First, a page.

Using open Social Security data carefully
Open data can be a good thing. Making data more readily available and easier to use can lead to more insights, better use, and hopefully, better policy. But making more data available doesn’t always mean the best data are available, or that those data will be used correctly. Researchers and experts, then, are an important part of the data ecosystem, because their expertise can help identify—and potentially remedy—data caveats and errors.
Take, for example, Urban’s new Social Security Data Tool, which allows users to explore and visualize Social Security data in ways not available in the original format produced by the Social Security Administration (SSA). There are caveats to using those data that the casual user—or oftentimes, even the more experienced user—may not be aware of, and which may not be explicitly noted in the data or source notes.
The simplest example might be geographic data. You can easily create a map of the number of people receiving Disability Insurance benefits in each state in the Data Tool. You’ll find more people receiving benefits in Texas and California (the darker blues in the map below); of course, those states have larger populations, so it’s not entirely surprising to see such patterns. But the raw data file does not include state populations that would enable you to calculate the per capita prevalence rates. If you wanted to create your own population-adjusted visualization, you could use our tool to download the source data, then join it with Census data on state populations.
Consider a more nuanced example: the percentage of people who are awarded Social Security retirement benefits each year. The data from the Social Security Administration allow you to explore these patterns by age group, and you can see that the percentage of all men claiming benefits in a given year who claimed benefits at age 62—the earliest age at which you can claim retirement benefits—was fairly constant between about 1985 and 2005 before declining slightly over the past decade.
Based on these data, you might be tempted to conclude that since 2005 there have been behavioral changes in the age at which benefits are claimed. The problem with this interpretation is that it mixes up what is happening among the newest retirement age cohort with the behavior of the older cohorts who, by claiming more benefits at age 62, have fewer people eligible to claim at later ages. Moreover, the number of people eligible to claim benefits at age 62 has increased since about 1997: the number of men turning 62 rose from about 830,000 in 1997 to 1.4 million in 2013. That pattern is driven by a number of things, especially the birth rate some 60-plus years ago (think: Great Depression and World War II, and Baby Bust followed by Baby Boom), that end up changing the relative number of people in each age group over time. Thus, it’s not that the data themselves are incorrect or misleading, but drawing conclusions based on these data require more data, context, and analysis.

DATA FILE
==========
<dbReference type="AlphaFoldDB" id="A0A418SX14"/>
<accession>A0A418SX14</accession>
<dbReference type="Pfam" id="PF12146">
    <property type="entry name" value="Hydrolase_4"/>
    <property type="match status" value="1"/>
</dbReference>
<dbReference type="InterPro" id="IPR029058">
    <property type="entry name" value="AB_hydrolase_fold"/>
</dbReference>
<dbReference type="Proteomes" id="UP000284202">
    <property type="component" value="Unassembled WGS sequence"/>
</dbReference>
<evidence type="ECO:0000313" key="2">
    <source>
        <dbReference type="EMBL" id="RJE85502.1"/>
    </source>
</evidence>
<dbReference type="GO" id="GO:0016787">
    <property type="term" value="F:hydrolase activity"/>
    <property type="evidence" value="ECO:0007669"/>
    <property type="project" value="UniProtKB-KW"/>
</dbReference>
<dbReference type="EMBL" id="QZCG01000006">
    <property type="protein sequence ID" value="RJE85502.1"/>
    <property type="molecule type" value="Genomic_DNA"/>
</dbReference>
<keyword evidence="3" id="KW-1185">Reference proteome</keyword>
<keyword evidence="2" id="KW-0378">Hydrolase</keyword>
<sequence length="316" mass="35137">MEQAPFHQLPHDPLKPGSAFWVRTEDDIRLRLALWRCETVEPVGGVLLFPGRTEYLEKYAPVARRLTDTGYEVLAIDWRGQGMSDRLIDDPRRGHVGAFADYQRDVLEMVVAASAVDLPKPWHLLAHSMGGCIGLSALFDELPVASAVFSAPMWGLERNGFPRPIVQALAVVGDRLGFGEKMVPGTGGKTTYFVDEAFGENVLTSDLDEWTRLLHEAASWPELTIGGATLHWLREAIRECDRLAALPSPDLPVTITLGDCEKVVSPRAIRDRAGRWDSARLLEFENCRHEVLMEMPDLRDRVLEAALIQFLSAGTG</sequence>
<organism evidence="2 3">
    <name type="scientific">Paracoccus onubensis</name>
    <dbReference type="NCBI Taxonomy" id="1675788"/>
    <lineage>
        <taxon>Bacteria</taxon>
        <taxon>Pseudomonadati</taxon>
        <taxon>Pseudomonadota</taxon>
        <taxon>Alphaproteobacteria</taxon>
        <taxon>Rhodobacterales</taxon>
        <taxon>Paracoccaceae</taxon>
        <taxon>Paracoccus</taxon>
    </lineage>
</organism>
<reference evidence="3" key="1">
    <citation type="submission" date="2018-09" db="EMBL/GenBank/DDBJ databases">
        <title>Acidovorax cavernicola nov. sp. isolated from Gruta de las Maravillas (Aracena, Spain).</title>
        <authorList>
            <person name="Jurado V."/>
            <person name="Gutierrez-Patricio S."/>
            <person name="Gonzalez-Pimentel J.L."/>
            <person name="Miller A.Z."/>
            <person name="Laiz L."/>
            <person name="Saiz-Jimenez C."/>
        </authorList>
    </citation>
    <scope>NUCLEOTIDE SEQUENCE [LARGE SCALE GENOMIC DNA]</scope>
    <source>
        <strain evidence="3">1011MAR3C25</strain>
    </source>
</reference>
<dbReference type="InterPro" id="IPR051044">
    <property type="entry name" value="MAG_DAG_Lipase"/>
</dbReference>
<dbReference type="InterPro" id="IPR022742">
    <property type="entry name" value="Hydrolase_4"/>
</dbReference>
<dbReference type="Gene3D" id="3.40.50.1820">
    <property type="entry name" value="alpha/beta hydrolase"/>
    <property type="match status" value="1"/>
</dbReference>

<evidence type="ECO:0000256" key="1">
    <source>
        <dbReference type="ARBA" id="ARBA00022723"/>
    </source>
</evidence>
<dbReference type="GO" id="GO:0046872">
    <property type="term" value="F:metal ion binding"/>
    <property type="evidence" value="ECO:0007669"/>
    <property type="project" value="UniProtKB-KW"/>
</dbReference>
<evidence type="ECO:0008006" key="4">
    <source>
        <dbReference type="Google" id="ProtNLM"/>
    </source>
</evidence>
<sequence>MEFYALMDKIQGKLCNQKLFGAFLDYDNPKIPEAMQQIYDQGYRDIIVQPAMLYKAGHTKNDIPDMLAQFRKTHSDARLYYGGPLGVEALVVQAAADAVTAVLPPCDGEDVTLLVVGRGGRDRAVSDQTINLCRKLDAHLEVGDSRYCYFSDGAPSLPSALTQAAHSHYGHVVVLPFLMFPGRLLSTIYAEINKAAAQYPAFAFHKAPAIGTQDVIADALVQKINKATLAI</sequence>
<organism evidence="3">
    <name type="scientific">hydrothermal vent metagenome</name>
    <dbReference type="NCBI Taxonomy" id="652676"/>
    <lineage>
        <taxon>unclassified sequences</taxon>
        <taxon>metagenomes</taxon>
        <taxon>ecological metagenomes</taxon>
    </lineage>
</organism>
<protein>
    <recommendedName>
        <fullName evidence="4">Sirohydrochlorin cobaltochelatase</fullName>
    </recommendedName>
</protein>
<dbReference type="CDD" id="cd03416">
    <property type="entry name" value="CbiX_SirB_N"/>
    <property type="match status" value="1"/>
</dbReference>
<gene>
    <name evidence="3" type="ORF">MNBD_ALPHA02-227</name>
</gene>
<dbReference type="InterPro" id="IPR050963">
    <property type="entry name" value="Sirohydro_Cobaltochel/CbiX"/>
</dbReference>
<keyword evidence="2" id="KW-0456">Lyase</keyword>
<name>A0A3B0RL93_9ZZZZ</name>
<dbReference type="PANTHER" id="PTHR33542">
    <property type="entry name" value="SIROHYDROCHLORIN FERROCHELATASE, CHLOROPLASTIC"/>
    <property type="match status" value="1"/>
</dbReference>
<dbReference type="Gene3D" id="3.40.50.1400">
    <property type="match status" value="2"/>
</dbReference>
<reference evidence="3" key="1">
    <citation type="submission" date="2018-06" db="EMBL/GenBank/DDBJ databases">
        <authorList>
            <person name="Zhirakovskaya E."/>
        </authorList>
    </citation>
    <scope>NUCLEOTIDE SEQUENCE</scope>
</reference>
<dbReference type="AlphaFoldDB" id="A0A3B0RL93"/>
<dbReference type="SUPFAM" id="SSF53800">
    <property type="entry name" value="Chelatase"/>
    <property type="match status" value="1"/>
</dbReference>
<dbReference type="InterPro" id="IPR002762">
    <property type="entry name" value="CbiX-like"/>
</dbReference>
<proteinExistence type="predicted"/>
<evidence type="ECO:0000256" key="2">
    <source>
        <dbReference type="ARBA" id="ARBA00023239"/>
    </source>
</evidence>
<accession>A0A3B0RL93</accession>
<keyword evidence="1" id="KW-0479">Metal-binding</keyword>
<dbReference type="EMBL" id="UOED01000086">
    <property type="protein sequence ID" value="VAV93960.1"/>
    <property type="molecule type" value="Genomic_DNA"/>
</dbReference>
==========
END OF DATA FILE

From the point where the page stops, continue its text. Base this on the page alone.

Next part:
A better way of tracking age-related changes in Social Security claim rates is to conduct calculations on a cohort basis: determine the percentage of all people born in a given year (not the percentage of all claimants) who claim their benefits at each age. Unfortunately, those data are not publicly available, but fortunately Alicia Munnell and Anqi Chen at the Center for Retirement Research at Boston College did receive the data from SSA. They calculated the claiming numbers using both approaches and found non-trivial differences: Using the publicly available ‘claim year’ data, the percentage of all men of any retirement age who claimed retirement benefits at age 62 fell from about 57 percent in 1996 to 42 percent in 2013; in the unpublished ‘birth year’ data, the percentage of men aged 62 who claimed at age 62 fell from 56 percent to 36 percent.
Whether you think it’s a good or bad thing that more people appear to be claiming benefits later is not the point. The point is that there are often subtleties and nuances to data that can lead to misinterpretation and even incorrect policy decisions unless they are more fully understood or explained. No data set is ever entirely complete, moreover, so users need to realize what a given data set can and can’t tell them.